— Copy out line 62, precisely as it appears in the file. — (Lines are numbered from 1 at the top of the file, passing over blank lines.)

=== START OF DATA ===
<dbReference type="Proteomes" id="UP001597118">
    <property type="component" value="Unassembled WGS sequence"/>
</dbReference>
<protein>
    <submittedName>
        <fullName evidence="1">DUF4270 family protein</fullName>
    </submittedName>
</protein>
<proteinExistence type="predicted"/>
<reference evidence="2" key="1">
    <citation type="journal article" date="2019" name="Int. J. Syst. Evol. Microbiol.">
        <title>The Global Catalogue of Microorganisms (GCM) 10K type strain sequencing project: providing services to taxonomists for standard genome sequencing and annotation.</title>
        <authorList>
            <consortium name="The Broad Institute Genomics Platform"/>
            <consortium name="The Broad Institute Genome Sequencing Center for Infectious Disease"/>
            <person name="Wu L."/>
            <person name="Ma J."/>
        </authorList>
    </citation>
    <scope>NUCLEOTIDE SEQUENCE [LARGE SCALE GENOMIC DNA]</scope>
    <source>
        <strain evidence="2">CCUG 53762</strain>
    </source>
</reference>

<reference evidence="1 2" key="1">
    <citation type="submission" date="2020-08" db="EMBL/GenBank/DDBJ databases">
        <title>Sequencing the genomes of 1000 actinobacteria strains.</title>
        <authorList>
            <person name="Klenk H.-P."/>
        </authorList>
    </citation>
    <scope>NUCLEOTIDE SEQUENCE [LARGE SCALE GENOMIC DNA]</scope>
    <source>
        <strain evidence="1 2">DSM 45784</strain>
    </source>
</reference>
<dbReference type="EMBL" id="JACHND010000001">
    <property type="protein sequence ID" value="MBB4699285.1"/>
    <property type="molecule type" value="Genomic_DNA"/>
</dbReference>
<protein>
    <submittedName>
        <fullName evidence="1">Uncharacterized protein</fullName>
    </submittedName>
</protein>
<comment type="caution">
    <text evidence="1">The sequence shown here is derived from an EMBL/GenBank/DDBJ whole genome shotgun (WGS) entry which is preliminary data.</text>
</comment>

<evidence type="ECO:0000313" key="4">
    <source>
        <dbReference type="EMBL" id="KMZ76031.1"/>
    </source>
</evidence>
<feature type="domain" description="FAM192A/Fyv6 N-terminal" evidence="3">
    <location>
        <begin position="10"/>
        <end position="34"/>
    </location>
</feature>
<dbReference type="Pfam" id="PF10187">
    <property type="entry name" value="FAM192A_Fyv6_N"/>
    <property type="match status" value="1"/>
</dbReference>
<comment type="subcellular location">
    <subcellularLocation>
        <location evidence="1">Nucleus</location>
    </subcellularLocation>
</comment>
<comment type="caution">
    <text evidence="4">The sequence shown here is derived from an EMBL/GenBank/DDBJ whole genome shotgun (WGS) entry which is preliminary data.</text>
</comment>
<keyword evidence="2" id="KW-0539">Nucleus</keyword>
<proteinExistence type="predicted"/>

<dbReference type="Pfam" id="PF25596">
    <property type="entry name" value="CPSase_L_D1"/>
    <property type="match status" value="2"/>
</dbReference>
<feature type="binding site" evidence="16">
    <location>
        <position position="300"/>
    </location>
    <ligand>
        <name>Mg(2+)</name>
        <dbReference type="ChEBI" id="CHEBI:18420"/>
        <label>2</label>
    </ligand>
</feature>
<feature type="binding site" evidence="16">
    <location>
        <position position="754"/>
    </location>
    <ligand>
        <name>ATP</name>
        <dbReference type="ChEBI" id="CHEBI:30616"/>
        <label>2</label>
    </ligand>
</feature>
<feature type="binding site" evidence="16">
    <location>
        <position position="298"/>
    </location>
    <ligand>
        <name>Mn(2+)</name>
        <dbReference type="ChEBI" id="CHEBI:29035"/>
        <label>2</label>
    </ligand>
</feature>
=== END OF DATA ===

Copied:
    <property type="match status" value="1"/>